Francis Ford Coppola Favours $700 Video Camera Over $65,000 Sony F65

Zacuto USA goes to great lengths to compare nine HD video cameras in The Revenge Of The Great Camera Shootout 2012. With all the footage shot and judged, the camera most favoured by many accomplished filmmakers -- including Francis Ford Coppola -- was a huge surprise.

The showdown was a sequel to the Great Camera Shootout of 2010 and 2011, which focused on raw technical performance of cameras from Canon, Sony, Panasonic, RED and others. This year, rather than straight pixel-peeping, Zacuto paired each camera with a professional cinematographer and a pre-staged scene.

The contenders included a wide range of cameras, ranging from the $US65,000 Sony F65, right down to the iPhone 4. Audiences of filmmakers around the world were shown each camera's results, the names of each camera remaining a mystery. The most favoured machine, to the shock of many, turned out to be the $US700 Panasonic GH2 micro four-thirds camera.

It's impressive that a consumer camera could stand up to professional cinema rigs, but there is a great degree of subjectivity at play here. The skill and decisions of each cinematographer definitely played a key role, as did the personal preferences of those voting.

My personal reaction after watching the blind comparison was that the GH2 shot had sort of a clinical, plastic feel to it. I most favoured what turned out to be the RED Epic. But whatever you are drawn to, a test like this is an amazing testament to the capability of the tools available to today's budding filmmakers.

Here are links to Part 1 and Part 2 of the documentary.




    I'm not surprised, I picked up an xacti HD2000 pocket video camera 2 or 3 years ago, and to this day, for a $500 pocket cam, it takes video that compares (under the right circumstances of course) to professional grade HD cameras, plus this fits in my pocket and with an articulated monopod is all anyone ever needs to shoot picture perfect HD. Oh and its takes so-so photos too!

    I'd favour Francis Ford Coppola with a smartphone over Michael Bay with the most expensive gear anyday.

      Yes: and that is the take-home lesson from the above article adn the state of cameras today.
      Skilled cinematography and good lighting are more important than the price point your camera sits at. In this case, the cinematography and lighting used with a $700-900 camera were enough to trump the $75,000 top-of-the-line camera.

      HOWEVER! The test was performed at 2K resolution I believe (twice as good as your home HD-TV) and the writers say that if the test footage was shown in 4K (huge resolution, this is what they show in cinemas so the picture looks good on an enormous screen even to those in the front rows) then the most expensive professional cameras would have been leagues ahead.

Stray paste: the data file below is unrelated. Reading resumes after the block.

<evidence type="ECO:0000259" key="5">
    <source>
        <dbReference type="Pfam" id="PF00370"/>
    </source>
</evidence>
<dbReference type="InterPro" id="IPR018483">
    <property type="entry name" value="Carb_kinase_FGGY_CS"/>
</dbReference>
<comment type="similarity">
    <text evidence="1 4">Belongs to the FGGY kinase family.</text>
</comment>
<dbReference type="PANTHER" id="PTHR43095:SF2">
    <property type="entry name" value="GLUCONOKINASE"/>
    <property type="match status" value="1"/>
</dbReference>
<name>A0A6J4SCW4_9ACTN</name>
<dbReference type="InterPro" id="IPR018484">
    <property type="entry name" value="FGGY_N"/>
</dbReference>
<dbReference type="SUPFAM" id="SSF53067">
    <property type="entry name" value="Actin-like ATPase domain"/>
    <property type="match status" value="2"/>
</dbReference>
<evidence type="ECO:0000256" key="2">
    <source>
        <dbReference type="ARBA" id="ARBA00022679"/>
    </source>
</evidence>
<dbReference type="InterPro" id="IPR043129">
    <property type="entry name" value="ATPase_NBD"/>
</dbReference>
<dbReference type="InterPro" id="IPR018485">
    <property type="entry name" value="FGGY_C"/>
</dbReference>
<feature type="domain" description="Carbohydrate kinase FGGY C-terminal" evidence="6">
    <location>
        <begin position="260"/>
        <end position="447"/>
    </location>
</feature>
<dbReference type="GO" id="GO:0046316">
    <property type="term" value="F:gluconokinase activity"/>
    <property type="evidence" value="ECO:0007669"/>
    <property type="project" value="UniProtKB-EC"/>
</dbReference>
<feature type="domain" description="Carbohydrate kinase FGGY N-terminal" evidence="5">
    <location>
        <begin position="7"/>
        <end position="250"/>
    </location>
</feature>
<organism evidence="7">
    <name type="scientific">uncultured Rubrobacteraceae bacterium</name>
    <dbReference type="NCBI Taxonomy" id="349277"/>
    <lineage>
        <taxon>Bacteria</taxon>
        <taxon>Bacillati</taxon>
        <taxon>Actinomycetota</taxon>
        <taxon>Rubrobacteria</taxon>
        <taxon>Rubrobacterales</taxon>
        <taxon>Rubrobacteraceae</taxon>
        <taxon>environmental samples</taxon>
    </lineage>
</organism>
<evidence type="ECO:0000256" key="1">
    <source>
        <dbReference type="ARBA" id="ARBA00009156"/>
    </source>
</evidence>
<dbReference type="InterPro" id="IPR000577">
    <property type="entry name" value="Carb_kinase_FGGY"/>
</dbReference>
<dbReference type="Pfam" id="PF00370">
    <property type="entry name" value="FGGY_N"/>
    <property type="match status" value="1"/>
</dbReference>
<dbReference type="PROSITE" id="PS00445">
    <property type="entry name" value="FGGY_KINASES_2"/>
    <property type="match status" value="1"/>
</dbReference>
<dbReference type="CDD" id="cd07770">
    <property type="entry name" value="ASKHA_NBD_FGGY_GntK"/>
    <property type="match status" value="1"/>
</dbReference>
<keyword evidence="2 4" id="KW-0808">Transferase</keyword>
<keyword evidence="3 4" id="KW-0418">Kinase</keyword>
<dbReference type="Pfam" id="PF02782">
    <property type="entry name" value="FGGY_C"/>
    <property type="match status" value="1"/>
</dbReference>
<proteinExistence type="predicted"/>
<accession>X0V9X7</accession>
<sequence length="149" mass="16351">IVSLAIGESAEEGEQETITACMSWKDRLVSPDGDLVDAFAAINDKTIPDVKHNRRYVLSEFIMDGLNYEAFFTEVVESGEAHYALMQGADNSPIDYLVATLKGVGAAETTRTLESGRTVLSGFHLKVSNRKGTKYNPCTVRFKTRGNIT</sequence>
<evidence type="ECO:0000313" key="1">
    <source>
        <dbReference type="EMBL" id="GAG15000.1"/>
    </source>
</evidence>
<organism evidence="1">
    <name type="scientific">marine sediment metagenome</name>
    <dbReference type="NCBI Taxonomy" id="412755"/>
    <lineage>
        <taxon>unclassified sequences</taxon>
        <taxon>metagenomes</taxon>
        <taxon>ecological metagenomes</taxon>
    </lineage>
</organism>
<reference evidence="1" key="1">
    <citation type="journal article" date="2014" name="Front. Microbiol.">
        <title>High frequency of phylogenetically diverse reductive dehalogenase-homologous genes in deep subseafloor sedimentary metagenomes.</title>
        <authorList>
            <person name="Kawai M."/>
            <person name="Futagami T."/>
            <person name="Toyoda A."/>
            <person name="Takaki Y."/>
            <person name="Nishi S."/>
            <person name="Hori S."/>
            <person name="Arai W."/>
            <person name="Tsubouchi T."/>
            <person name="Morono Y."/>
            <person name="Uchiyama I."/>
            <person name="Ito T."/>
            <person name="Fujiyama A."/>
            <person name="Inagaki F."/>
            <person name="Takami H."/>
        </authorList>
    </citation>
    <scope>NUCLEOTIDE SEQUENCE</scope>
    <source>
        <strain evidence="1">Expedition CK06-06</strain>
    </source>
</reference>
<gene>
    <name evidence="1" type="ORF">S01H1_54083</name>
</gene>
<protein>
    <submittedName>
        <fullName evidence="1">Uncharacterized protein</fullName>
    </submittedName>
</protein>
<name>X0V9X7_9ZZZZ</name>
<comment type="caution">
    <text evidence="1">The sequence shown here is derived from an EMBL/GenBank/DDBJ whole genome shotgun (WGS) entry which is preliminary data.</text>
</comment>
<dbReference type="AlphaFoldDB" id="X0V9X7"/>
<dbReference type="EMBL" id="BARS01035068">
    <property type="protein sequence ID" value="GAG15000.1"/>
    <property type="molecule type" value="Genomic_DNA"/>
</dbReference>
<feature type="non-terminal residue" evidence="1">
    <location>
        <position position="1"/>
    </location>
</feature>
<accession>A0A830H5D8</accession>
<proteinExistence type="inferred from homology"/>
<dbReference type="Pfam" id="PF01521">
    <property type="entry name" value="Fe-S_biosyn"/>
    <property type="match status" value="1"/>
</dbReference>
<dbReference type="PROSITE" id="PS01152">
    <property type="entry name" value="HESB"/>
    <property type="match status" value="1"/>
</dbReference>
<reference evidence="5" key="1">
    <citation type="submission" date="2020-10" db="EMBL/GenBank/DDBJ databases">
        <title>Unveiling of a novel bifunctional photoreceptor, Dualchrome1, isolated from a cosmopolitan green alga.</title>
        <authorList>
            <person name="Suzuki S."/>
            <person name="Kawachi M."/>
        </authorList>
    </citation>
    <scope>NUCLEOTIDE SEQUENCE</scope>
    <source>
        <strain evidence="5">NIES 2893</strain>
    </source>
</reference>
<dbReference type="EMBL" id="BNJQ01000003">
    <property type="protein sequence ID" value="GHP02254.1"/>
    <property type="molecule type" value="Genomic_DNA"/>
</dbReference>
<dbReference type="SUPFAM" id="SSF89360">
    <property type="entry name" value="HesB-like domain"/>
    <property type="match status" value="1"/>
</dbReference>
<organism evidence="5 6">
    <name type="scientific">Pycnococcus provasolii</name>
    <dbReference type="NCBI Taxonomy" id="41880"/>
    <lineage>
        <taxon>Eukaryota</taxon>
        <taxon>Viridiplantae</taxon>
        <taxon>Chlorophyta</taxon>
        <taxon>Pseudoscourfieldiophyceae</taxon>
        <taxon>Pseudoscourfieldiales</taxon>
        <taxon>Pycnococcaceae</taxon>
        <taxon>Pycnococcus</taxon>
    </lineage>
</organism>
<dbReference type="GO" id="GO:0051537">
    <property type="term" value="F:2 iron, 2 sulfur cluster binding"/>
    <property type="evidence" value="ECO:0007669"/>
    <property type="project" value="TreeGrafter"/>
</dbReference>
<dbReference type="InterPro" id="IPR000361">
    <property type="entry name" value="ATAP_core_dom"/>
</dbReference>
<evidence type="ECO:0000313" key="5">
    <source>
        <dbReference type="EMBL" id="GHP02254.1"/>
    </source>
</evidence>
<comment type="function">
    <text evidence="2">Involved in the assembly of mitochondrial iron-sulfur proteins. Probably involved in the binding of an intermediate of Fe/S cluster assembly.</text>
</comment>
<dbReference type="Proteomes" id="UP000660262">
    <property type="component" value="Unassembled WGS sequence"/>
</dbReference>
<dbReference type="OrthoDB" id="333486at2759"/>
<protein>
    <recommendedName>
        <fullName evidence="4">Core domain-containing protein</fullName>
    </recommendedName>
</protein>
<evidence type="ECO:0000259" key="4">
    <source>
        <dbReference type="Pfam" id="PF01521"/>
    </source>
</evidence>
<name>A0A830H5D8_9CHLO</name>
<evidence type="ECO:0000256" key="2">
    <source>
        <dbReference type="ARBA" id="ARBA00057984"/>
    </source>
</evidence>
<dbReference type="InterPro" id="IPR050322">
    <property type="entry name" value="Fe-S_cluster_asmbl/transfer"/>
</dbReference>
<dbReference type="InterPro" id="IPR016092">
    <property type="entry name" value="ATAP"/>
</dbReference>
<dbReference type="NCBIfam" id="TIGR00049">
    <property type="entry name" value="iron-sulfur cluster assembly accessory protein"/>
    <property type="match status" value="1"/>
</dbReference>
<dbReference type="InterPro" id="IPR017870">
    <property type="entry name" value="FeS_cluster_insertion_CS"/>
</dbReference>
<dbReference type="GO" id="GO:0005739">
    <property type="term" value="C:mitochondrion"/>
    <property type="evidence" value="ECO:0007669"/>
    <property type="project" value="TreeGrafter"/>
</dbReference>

SO: for you and me, filming anything less than full budget blockbuster cinema release stuff: the enthusiast and pro-sumer cameras can do an incredible job with the right lighting. For the aforementioned full cinema release stuff: the big cameras are still the right tool for the job.

      But the gap is closing, and it's closing very quickly.

    Just bring back real studio sets as opposed to CGI and green screens!

      2k is basically HD. 2048x1238 vs 1920x1080 roughly a couple hundred pixel difference.

      The test administrators chose to shoot in 2k because most cinemas are 2k not 4k and generally BD is the end product. Red wanted to shoot in 4k of course but its totally irrelevant to the whole test. They wanted to test the amount of dynamic range, colour reproduction, skin tones etc. Resolution has nothing to do with this and is only relevant if projecting with a 4k projector on a screen larger than 3m.

      I was at one of the screenings and I'm actually one of the guys in the video from Sydney. The thing to keep in mind is that while we were amazed at how good the GH2 looked, it that was the subjective creative lighting choices that sold the camera. A testament to the DOP (Nick Driftwood) talents.
      Also glossed over was the fact that it was a firmware hacked version that recorded a higher bit rate.

      At the Sydney screening it was the general consensus (even mentioned in the video) that your post house is almost as important as camera choice. Kinda glossed over again but you can do amazing things with a hour on Baselight or Davinci Resolve and an expert colourist.

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